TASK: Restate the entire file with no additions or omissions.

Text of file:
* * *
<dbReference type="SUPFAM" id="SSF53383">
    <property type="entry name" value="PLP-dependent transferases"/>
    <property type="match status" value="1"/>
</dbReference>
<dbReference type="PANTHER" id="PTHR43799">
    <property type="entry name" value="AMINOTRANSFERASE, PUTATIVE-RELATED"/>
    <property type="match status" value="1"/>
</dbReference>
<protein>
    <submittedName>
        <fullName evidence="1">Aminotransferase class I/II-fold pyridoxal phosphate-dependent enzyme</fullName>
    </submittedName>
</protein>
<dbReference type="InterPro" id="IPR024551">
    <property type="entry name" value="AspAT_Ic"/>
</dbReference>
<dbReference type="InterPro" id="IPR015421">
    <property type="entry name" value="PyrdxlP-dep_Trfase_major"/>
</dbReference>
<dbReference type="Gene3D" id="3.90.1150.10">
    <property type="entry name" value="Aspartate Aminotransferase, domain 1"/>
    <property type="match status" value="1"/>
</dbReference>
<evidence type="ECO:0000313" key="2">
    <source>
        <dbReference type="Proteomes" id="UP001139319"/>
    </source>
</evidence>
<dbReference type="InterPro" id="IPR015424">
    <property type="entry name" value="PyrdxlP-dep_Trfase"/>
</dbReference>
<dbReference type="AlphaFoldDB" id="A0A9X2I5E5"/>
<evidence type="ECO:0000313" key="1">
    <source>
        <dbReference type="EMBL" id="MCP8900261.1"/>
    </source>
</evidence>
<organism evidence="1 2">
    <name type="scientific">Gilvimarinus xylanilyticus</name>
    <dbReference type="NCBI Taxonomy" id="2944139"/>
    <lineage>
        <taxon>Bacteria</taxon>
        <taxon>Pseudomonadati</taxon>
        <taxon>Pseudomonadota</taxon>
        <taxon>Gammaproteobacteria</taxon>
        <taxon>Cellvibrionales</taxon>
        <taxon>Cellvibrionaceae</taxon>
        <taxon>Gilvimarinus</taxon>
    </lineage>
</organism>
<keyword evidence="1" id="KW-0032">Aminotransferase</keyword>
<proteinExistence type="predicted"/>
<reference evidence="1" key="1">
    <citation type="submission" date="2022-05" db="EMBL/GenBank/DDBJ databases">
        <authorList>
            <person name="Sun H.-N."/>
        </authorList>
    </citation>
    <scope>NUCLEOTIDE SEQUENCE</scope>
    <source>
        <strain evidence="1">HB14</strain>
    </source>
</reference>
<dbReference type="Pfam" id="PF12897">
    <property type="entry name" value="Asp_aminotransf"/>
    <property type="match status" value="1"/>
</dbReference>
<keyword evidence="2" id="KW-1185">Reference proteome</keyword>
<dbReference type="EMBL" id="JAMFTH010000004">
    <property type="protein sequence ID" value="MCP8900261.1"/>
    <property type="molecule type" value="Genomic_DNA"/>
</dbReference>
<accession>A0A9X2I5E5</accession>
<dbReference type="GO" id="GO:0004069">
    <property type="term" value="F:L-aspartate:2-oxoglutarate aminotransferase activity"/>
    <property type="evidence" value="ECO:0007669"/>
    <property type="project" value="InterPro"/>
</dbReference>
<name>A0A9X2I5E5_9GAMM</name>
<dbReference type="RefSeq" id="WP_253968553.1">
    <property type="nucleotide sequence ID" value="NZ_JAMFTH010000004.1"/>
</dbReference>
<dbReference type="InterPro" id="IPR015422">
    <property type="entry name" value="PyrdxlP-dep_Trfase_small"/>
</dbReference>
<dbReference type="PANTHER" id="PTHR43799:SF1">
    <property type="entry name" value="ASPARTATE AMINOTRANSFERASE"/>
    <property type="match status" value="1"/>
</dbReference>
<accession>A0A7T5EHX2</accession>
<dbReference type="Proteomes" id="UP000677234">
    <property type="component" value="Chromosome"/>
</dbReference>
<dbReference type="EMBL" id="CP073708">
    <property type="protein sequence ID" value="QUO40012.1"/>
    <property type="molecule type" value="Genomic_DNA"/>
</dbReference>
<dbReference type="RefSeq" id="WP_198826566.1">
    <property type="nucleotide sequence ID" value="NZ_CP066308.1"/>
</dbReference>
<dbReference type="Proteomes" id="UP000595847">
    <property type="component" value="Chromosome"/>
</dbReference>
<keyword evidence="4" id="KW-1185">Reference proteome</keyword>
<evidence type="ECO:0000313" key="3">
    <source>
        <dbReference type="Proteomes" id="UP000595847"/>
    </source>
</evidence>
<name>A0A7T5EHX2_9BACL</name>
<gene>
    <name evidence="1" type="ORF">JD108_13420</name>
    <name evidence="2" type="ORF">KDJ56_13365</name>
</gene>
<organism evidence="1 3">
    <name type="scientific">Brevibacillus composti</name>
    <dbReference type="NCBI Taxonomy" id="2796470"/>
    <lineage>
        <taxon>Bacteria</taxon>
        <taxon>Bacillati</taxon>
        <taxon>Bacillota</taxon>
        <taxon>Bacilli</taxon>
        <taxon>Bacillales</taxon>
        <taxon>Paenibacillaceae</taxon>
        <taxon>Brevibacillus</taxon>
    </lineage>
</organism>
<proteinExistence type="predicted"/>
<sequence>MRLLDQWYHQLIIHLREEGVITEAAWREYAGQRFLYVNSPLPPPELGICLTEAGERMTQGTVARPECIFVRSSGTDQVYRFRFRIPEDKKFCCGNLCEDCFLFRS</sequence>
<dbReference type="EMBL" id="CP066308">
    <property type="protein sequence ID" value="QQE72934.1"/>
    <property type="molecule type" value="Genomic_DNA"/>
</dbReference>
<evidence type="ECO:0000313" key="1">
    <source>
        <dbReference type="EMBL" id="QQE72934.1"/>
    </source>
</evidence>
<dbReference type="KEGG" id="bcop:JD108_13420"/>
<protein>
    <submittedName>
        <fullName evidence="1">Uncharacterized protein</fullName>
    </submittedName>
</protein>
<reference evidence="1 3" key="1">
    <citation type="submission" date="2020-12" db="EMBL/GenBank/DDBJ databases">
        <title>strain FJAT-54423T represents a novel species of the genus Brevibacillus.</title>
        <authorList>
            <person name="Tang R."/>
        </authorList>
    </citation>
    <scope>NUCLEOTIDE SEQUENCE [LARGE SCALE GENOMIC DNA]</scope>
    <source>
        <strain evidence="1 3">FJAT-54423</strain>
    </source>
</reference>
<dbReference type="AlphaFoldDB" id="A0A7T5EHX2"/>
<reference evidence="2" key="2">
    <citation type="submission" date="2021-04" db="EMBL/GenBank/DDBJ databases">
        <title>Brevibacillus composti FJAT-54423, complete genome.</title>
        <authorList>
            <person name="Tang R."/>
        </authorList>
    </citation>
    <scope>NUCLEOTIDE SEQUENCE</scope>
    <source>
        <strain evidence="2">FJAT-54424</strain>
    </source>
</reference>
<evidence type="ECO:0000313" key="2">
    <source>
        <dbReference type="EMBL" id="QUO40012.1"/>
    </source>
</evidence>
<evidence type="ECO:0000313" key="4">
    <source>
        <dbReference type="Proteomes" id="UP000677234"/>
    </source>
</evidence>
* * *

<dbReference type="SUPFAM" id="SSF53383">
    <property type="entry name" value="PLP-dependent transferases"/>
    <property type="match status" value="1"/>
</dbReference>
<dbReference type="PANTHER" id="PTHR43799">
    <property type="entry name" value="AMINOTRANSFERASE, PUTATIVE-RELATED"/>
    <property type="match status" value="1"/>
</dbReference>
<protein>
    <submittedName>
        <fullName evidence="1">Aminotransferase class I/II-fold pyridoxal phosphate-dependent enzyme</fullName>
    </submittedName>
</protein>
<dbReference type="InterPro" id="IPR024551">
    <property type="entry name" value="AspAT_Ic"/>
</dbReference>
<dbReference type="InterPro" id="IPR015421">
    <property type="entry name" value="PyrdxlP-dep_Trfase_major"/>
</dbReference>
<dbReference type="Gene3D" id="3.90.1150.10">
    <property type="entry name" value="Aspartate Aminotransferase, domain 1"/>
    <property type="match status" value="1"/>
</dbReference>
<evidence type="ECO:0000313" key="2">
    <source>
        <dbReference type="Proteomes" id="UP001139319"/>
    </source>
</evidence>
<dbReference type="InterPro" id="IPR015424">
    <property type="entry name" value="PyrdxlP-dep_Trfase"/>
</dbReference>
<dbReference type="AlphaFoldDB" id="A0A9X2I5E5"/>
<evidence type="ECO:0000313" key="1">
    <source>
        <dbReference type="EMBL" id="MCP8900261.1"/>
    </source>
</evidence>
<organism evidence="1 2">
    <name type="scientific">Gilvimarinus xylanilyticus</name>
    <dbReference type="NCBI Taxonomy" id="2944139"/>
    <lineage>
        <taxon>Bacteria</taxon>
        <taxon>Pseudomonadati</taxon>
        <taxon>Pseudomonadota</taxon>
        <taxon>Gammaproteobacteria</taxon>
        <taxon>Cellvibrionales</taxon>
        <taxon>Cellvibrionaceae</taxon>
        <taxon>Gilvimarinus</taxon>
    </lineage>
</organism>
<keyword evidence="1" id="KW-0032">Aminotransferase</keyword>
<proteinExistence type="predicted"/>
<reference evidence="1" key="1">
    <citation type="submission" date="2022-05" db="EMBL/GenBank/DDBJ databases">
        <authorList>
            <person name="Sun H.-N."/>
        </authorList>
    </citation>
    <scope>NUCLEOTIDE SEQUENCE</scope>
    <source>
        <strain evidence="1">HB14</strain>
    </source>
</reference>
<dbReference type="Pfam" id="PF12897">
    <property type="entry name" value="Asp_aminotransf"/>
    <property type="match status" value="1"/>
</dbReference>
<keyword evidence="2" id="KW-1185">Reference proteome</keyword>
<dbReference type="EMBL" id="JAMFTH010000004">
    <property type="protein sequence ID" value="MCP8900261.1"/>
    <property type="molecule type" value="Genomic_DNA"/>
</dbReference>
<accession>A0A9X2I5E5</accession>
<dbReference type="GO" id="GO:0004069">
    <property type="term" value="F:L-aspartate:2-oxoglutarate aminotransferase activity"/>
    <property type="evidence" value="ECO:0007669"/>
    <property type="project" value="InterPro"/>
</dbReference>
<name>A0A9X2I5E5_9GAMM</name>
<dbReference type="RefSeq" id="WP_253968553.1">
    <property type="nucleotide sequence ID" value="NZ_JAMFTH010000004.1"/>
</dbReference>
<dbReference type="InterPro" id="IPR015422">
    <property type="entry name" value="PyrdxlP-dep_Trfase_small"/>
</dbReference>
<dbReference type="PANTHER" id="PTHR43799:SF1">
    <property type="entry name" value="ASPARTATE AMINOTRANSFERASE"/>
    <property type="match status" value="1"/>
</dbReference>
<accession>A0A7T5EHX2</accession>
<dbReference type="Proteomes" id="UP000677234">
    <property type="component" value="Chromosome"/>
</dbReference>
<dbReference type="EMBL" id="CP073708">
    <property type="protein sequence ID" value="QUO40012.1"/>
    <property type="molecule type" value="Genomic_DNA"/>
</dbReference>
<dbReference type="RefSeq" id="WP_198826566.1">
    <property type="nucleotide sequence ID" value="NZ_CP066308.1"/>
</dbReference>
<dbReference type="Proteomes" id="UP000595847">
    <property type="component" value="Chromosome"/>
</dbReference>
<keyword evidence="4" id="KW-1185">Reference proteome</keyword>
<evidence type="ECO:0000313" key="3">
    <source>
        <dbReference type="Proteomes" id="UP000595847"/>
    </source>
</evidence>
<name>A0A7T5EHX2_9BACL</name>
<gene>
    <name evidence="1" type="ORF">JD108_13420</name>
    <name evidence="2" type="ORF">KDJ56_13365</name>
</gene>
<organism evidence="1 3">
    <name type="scientific">Brevibacillus composti</name>
    <dbReference type="NCBI Taxonomy" id="2796470"/>
    <lineage>
        <taxon>Bacteria</taxon>
        <taxon>Bacillati</taxon>
        <taxon>Bacillota</taxon>
        <taxon>Bacilli</taxon>
        <taxon>Bacillales</taxon>
        <taxon>Paenibacillaceae</taxon>
        <taxon>Brevibacillus</taxon>
    </lineage>
</organism>
<proteinExistence type="predicted"/>
<sequence>MRLLDQWYHQLIIHLREEGVITEAAWREYAGQRFLYVNSPLPPPELGICLTEAGERMTQGTVARPECIFVRSSGTDQVYRFRFRIPEDKKFCCGNLCEDCFLFRS</sequence>
<dbReference type="EMBL" id="CP066308">
    <property type="protein sequence ID" value="QQE72934.1"/>
    <property type="molecule type" value="Genomic_DNA"/>
</dbReference>
<evidence type="ECO:0000313" key="1">
    <source>
        <dbReference type="EMBL" id="QQE72934.1"/>
    </source>
</evidence>
<dbReference type="KEGG" id="bcop:JD108_13420"/>
<protein>
    <submittedName>
        <fullName evidence="1">Uncharacterized protein</fullName>
    </submittedName>
</protein>
<reference evidence="1 3" key="1">
    <citation type="submission" date="2020-12" db="EMBL/GenBank/DDBJ databases">
        <title>strain FJAT-54423T represents a novel species of the genus Brevibacillus.</title>
        <authorList>
            <person name="Tang R."/>
        </authorList>
    </citation>
    <scope>NUCLEOTIDE SEQUENCE [LARGE SCALE GENOMIC DNA]</scope>
    <source>
        <strain evidence="1 3">FJAT-54423</strain>
    </source>
</reference>
<dbReference type="AlphaFoldDB" id="A0A7T5EHX2"/>
<reference evidence="2" key="2">
    <citation type="submission" date="2021-04" db="EMBL/GenBank/DDBJ databases">
        <title>Brevibacillus composti FJAT-54423, complete genome.</title>
        <authorList>
            <person name="Tang R."/>
        </authorList>
    </citation>
    <scope>NUCLEOTIDE SEQUENCE</scope>
    <source>
        <strain evidence="2">FJAT-54424</strain>
    </source>
</reference>
<evidence type="ECO:0000313" key="2">
    <source>
        <dbReference type="EMBL" id="QUO40012.1"/>
    </source>
</evidence>
<evidence type="ECO:0000313" key="4">
    <source>
        <dbReference type="Proteomes" id="UP000677234"/>
    </source>
</evidence>